The Russian News Agency, TASS, announced, Friday, that the Russian state-owned tech giant Rostec delivered a batch of the latest Zemledeliye remote-controlled minelaying vehicles to Russian troops ahead of schedule.
"Rostec has delivered a batch of Zemledeliye remote minelaying engineering vehicles ahead of schedule. The latest system is capable of covering an area of several football pitches with mines within just several minutes thanks to programmed munitions. The munitions can self-destruct or deactivate at the designated time," the Rostec press office said in a statement.
Russia’s special military operation in Ukraine and the Kiev regime’s failed counteroffensive have shown that skillfully planted minefields can pose an insurmountable obstacle for the enemy, Rostec Industrial Director for the Conventional Armaments, Munitions and Special Chemistry Cluster Bekkhan Ozdoyev said.
The Zemledeliye remote minelaying vehicle can quickly lay programmed minefields in hard-to-access terrain. The explosives can self-destruct or deactivate at the designated time, which ensures safe and quick mine clearance after the end of combat operations, he added.
"It is also important that the Zemledeliye raises the combat capabilities of troops to cope with the objectives of minelaying while complying with all the international treaties on the prohibition or limitation of the use of mines, booby traps and other devices," the Rostec press office quoted Ozdoyev as saying.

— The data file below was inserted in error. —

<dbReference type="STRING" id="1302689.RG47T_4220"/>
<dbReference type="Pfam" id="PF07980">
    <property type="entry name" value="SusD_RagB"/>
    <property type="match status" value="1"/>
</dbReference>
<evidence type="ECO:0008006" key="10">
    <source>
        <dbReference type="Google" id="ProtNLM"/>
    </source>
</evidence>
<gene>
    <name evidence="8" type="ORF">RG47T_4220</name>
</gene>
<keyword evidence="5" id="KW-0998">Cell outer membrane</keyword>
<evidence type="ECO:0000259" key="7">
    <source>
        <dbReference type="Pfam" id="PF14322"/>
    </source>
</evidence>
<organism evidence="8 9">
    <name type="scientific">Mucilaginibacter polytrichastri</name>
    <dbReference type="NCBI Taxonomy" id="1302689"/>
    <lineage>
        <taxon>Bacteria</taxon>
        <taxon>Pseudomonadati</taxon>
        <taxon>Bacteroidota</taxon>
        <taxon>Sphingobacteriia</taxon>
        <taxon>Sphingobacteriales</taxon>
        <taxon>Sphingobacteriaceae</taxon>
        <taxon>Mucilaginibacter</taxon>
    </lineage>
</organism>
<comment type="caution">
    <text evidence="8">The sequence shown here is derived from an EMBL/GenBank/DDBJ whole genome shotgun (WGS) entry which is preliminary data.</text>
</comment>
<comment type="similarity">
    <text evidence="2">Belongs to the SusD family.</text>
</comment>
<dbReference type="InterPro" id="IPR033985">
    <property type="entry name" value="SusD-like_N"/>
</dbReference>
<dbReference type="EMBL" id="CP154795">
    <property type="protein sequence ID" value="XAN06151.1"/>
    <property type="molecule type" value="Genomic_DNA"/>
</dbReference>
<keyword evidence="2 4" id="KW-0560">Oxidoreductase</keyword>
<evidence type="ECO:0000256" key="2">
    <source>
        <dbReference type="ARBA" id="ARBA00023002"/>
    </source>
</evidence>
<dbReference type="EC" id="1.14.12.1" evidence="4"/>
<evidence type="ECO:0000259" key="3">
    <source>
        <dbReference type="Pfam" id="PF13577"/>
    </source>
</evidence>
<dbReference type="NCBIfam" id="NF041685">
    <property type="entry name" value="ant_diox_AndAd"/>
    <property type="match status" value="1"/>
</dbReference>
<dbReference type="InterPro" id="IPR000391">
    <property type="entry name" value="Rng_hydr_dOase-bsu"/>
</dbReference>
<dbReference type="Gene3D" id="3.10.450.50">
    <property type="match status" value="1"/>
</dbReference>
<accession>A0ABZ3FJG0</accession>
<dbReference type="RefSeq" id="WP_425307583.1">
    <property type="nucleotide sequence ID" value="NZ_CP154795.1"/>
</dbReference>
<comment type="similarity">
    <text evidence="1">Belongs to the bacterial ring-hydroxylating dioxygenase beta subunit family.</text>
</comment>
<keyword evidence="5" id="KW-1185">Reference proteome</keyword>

Earlier, Rostec reported that the Zemledeliye remote minelaying vehicle had proven its worth in the conditions of a high-intensity conflict and demonstrated its reliability and combat efficiency. The state tech giant also said that its staff was constantly analyzing the results of its combat employment and feedback from the military.
Zemledeliye minelaying vehicle
The Zemledeliye features the principle of multiple launch rocket systems but uses munitions with a solid propellant engine that are stuffed with various types of mines for laying minefields. In the process of minelaying, the vehicle’s digital terrain map marks mined areas’ coordinates that are subsequently transmitted to the higher command and control level.
The Zemledeliye minelaying vehicle comprises a launcher, an ammunition suite of 50 122mm munitions stuffed with high-explosive anti-personnel or anti-tank mines and a transporter-loader vehicle with a loading crane in the rear.
Both vehicles are mounted on Kamaz-6560 eight-wheel trucks and are outfitted with armored driver cabins. The rockets are placed in containers loaded into special packs of 25 munitions each. Each Zemledeliye vehicle carries two such packs. A launcher is outfitted with communications, a fire control system, meteorological sensors and a defensive suite that comprises six smoke grenade launchers, with three of them on each side.
The Defense Ministry of Russia and the Tula-based Splav defense firm signed a contract for the delivery of Zemledeliye remote minelaying vehicles to Russian troops in December 2013. The Splav Research and Production Association is Russia’s largest company engaged in developing and producing multiple launch rocket systems.
Russia unveiled the Zemledeliye remote minelaying vehicle to the public at large at the military parade on Moscow’s Red Square on the occasion of the 75th anniversary of the Soviet Union’s victory over Nazi Germany in the 1941-1945 Great Patriotic War. The initial batch of Zemledeliye minelaying vehicles entered service with Russian engineering troops in 2020.